A giant ride backwards - Nobel laureate writes on cycle bar in Calcutta

Read more below

By The Telegraph Online
  • Published 23.09.13
  •  

The Nobel laureate doesn’t own a car but rides a bicycle! said the Indian newspapers when I was thrust into the limelight a few years ago. Even as children, we used our bicycles to get to school and meet friends in my hometown of Vadodara.

Except for the 12 years I lived on Long Island, I had simply continued that lifestyle in America and England. Here in Cambridge, the bicycle is the most common mode of transportation. My cycling to work is a pleasure, not a burden.

It invigorates me on my way to work and relieves me of stress on the way home. So my immediate reaction was one of puzzlement: Why did the Indian media consider my cycling remarkable?

I should have known better. When I visited Vadodara in 2005 for the first time in two decades, I had the naïve idea of renting a bicycle and checking out my old haunts. But in those two decades, Indian cities had exploded. Their infrastructure has not been able to keep pace with the change, so they are choking with traffic, making it extremely hazardous for cyclists. This in turn has made bicycles all but disappear, so that only the poor who cannot afford a motorised vehicle generally use one.

At my old university, I found that nearly all the bicycles at the stands on campus and in the student hostels had been replaced by motorcycles.

“India in Reverse” was the headline of a recent editorial in The New York Times on the state of the Indian economy. But it could equally apply to its vision for cities. Ironically, just when cities like London, New York and Paris have realised the errors of the past and are now encouraging cyclists by providing special bike lanes and routes and easily rentable cycles that can be picked up and dropped off at numerous points, cities like Kolkata have taken to banning cyclists from their main roads.

The official excuse is that a mixed traffic is a danger to cyclists. However, the solution is not to ban cyclists but to make the streets safer for them and to provide reasonable alternative routes for them.

When motorways are built in Britain, they are certainly off limits to cyclists. But they ensure that bicycle routes are not disrupted by motorways, even to the extent of building special cycling bridges over them.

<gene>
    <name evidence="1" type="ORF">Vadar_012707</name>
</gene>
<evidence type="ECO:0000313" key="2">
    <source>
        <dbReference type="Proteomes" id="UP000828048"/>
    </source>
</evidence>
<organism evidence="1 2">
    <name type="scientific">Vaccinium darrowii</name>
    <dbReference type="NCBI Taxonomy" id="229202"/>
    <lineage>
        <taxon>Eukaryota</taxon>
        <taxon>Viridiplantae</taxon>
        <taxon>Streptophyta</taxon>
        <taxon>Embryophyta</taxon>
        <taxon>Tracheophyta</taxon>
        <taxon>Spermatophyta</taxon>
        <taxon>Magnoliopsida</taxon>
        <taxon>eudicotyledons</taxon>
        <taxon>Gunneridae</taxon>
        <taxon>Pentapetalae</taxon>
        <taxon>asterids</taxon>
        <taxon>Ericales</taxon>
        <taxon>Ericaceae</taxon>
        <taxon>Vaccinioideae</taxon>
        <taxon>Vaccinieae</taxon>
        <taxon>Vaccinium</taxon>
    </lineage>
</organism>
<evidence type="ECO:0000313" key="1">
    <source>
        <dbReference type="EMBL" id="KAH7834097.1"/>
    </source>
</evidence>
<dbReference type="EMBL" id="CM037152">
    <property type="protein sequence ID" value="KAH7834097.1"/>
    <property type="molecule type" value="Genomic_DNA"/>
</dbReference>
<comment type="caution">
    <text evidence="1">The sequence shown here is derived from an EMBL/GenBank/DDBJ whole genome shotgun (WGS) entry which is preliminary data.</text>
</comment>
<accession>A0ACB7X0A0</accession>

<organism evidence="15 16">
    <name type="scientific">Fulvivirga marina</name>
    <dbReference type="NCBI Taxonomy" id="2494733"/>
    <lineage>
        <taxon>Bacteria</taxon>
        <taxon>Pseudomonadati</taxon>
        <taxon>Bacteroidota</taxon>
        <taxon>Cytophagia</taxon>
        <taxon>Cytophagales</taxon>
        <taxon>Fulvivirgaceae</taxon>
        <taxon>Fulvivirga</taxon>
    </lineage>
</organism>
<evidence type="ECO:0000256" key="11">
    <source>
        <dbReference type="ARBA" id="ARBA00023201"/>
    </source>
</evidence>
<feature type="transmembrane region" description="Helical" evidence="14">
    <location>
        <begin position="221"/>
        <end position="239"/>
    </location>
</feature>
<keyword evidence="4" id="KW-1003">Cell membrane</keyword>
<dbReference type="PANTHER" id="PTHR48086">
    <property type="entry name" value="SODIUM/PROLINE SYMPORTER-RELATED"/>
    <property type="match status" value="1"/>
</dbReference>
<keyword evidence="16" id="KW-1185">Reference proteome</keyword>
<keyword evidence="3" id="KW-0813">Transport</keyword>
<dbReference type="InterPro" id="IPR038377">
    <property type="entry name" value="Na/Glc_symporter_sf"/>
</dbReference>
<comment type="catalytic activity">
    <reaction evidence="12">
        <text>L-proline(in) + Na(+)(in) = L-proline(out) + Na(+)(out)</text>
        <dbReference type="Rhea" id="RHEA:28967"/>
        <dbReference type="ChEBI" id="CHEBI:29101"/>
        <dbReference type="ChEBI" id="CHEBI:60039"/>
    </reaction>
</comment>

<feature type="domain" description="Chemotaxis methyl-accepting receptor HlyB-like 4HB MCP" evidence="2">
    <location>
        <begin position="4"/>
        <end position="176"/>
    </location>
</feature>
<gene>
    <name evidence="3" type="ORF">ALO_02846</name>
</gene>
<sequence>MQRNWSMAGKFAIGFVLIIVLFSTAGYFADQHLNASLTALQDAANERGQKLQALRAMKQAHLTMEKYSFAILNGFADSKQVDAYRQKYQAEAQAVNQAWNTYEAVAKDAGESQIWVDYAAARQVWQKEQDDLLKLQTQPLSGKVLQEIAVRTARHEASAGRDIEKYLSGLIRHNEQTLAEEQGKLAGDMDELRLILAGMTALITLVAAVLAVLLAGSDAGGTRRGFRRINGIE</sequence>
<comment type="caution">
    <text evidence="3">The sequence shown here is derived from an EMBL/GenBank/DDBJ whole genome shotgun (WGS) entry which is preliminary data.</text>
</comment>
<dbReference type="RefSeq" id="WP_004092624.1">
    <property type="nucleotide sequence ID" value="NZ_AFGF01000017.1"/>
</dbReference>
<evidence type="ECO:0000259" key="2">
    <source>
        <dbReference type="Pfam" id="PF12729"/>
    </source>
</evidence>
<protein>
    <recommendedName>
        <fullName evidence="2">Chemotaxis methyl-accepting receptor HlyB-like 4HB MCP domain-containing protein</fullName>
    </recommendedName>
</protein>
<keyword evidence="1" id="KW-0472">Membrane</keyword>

Bicycles take up little space and many more of them can be accommodated on roads. They are cheap, impose little wear and tear on the road, have a lower dependence on increasingly expensive foreign oil and do not contribute to the increasing pollution in Indian cities. The exercise they provide could help counter the huge increase in obesity and diabetes.

I suspect that the indifference or even contempt towards cyclists has its roots in the increasing segregation of the well-off from the rest of India.

The prosperous classes have effectively seceded from the masses, as pointed out by Arundhati Roy. They live in their own private bubbles, never encountering public spaces let alone the public.

They go from their home into their car from which they leave their gated compound, only to emerge in an equally private space, whether it is their place of work or their club, a restaurant or a friend’s home. They never encounter the general public except as people to serve them as domestic servants, waiters, shop attendants, etc.

They only observe the streets through the windows of an air-conditioned car, or perhaps from a speeding motorcycle. If advertisements are to be believed, they don’t even look like the masses, but rather like tanned Westerners. They certainly do not bicycle. And given the poor infrastructure and the condition of the streets, who can blame them?

By abandoning the larger society, the well-off in India are impoverishing themselves. They may live in luxurious, well-equipped homes, but their world has shrunk dramatically into a self-made prison.

In contrast, my daily life is far better than anything most very rich people in India could afford. I can step outside my modest but comfortable home and walk through beautiful meadows into town, where there are numerous gardens, riverbanks and other public spaces, all clean and pleasant.

I encounter millionaires, academics and blue-collar workers all enjoying themselves. Their enjoyment does not preclude mine and we have all become wealthier by sharing our city. That kind of life cannot just be bought but takes broad-based civic sense and participation.

Indian cities continue to expand at a tremendous rate. To provide a decent environment for the millions who inhabit them, governments will not only have to learn from the experience of the West but also not make the same mistakes. Promoting cycling and other energy-efficient and clean transportation should be an essential ingredient of city plans, whereas making cycling more difficult is a giant step backwards.